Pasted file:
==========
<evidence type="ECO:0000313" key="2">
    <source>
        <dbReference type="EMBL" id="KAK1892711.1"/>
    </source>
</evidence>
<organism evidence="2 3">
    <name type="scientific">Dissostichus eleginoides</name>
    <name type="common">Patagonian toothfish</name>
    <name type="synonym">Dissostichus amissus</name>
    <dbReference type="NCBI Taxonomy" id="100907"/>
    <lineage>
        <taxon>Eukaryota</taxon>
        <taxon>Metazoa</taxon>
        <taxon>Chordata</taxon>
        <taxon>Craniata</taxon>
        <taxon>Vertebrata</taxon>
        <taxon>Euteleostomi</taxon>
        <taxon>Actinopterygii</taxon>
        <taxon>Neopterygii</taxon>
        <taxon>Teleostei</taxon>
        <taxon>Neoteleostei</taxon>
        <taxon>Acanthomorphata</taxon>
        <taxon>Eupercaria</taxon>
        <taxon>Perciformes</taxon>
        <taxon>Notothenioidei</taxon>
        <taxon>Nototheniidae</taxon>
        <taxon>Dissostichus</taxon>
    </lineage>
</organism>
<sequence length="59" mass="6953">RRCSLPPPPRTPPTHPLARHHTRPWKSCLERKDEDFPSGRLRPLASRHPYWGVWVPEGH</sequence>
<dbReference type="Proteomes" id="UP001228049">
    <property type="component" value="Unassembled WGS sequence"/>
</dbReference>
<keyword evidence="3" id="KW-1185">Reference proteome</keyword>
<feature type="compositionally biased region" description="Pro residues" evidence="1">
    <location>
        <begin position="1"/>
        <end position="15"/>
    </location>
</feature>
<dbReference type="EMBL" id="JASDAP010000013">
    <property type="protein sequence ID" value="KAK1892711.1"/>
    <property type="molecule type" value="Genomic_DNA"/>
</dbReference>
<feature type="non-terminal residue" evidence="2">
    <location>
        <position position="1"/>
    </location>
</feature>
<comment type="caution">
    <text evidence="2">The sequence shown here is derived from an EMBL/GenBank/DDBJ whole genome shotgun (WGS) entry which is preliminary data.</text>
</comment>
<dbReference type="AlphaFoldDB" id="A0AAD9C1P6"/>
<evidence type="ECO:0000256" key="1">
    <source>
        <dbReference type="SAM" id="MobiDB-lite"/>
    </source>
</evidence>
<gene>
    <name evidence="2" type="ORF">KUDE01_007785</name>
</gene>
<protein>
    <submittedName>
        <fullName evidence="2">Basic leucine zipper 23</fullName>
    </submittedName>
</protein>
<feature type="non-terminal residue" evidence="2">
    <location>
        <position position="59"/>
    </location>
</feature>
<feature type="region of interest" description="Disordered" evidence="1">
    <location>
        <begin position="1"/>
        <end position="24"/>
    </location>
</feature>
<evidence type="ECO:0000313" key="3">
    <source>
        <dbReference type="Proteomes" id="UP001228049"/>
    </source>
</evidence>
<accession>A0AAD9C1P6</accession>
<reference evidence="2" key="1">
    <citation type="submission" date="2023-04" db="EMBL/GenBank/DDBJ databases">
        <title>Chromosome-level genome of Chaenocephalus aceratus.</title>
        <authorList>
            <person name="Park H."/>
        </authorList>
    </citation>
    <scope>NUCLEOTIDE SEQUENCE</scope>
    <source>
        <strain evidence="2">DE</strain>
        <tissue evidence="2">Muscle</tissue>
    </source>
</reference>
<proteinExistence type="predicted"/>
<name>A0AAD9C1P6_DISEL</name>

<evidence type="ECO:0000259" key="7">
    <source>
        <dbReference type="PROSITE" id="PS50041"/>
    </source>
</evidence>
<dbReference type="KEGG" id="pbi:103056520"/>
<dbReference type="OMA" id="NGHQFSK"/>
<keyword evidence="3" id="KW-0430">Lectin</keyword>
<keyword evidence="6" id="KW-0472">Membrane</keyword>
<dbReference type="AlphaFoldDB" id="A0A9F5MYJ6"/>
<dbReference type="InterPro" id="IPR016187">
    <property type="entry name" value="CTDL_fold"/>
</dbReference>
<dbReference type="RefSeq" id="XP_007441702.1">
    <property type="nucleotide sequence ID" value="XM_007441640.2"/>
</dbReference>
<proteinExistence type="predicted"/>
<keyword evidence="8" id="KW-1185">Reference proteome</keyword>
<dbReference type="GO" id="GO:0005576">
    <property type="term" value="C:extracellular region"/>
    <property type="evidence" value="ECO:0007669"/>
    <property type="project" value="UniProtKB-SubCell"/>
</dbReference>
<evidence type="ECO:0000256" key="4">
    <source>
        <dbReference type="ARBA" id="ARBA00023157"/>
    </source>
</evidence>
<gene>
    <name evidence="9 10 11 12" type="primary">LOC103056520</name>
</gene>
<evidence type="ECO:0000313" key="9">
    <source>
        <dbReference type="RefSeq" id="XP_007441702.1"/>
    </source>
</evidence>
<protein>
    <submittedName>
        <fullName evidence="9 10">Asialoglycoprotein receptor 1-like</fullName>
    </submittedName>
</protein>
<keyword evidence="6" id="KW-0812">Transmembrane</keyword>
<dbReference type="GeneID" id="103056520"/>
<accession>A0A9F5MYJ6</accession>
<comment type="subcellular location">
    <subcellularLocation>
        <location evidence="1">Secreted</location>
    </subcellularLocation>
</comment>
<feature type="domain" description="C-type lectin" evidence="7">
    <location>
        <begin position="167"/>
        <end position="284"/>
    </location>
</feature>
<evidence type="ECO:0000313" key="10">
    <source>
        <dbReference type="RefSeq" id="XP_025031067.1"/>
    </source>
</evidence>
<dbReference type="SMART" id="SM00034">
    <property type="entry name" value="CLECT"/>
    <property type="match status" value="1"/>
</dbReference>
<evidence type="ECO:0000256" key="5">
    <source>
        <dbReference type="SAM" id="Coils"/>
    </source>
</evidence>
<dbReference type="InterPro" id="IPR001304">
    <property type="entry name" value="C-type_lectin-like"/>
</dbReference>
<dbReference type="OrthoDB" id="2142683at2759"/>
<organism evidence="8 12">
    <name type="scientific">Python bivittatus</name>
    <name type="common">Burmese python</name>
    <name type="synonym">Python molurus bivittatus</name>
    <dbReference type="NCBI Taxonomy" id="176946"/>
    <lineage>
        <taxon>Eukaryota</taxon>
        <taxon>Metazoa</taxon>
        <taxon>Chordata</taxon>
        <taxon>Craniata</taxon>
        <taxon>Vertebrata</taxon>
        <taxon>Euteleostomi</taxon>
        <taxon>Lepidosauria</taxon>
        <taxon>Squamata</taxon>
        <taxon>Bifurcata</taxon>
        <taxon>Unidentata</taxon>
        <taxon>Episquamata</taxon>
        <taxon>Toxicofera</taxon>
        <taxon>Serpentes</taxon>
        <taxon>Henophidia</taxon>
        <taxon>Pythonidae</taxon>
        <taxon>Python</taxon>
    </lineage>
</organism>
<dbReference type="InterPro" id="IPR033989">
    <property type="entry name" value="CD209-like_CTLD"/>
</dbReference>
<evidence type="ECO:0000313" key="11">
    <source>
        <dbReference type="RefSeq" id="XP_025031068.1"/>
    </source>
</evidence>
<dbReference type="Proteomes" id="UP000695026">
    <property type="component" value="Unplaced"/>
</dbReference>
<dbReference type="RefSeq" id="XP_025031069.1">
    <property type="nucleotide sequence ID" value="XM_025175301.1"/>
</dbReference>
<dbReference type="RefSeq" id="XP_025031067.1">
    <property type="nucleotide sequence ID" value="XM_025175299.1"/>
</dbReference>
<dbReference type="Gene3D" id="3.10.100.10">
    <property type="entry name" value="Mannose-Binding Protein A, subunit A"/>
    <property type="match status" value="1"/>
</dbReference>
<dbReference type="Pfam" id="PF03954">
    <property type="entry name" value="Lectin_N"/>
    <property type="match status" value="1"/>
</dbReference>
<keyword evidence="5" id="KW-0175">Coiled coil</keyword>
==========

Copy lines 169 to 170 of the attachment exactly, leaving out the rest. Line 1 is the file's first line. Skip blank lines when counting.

    <property type="entry name" value="C-type_lectin-like"/>
</dbReference>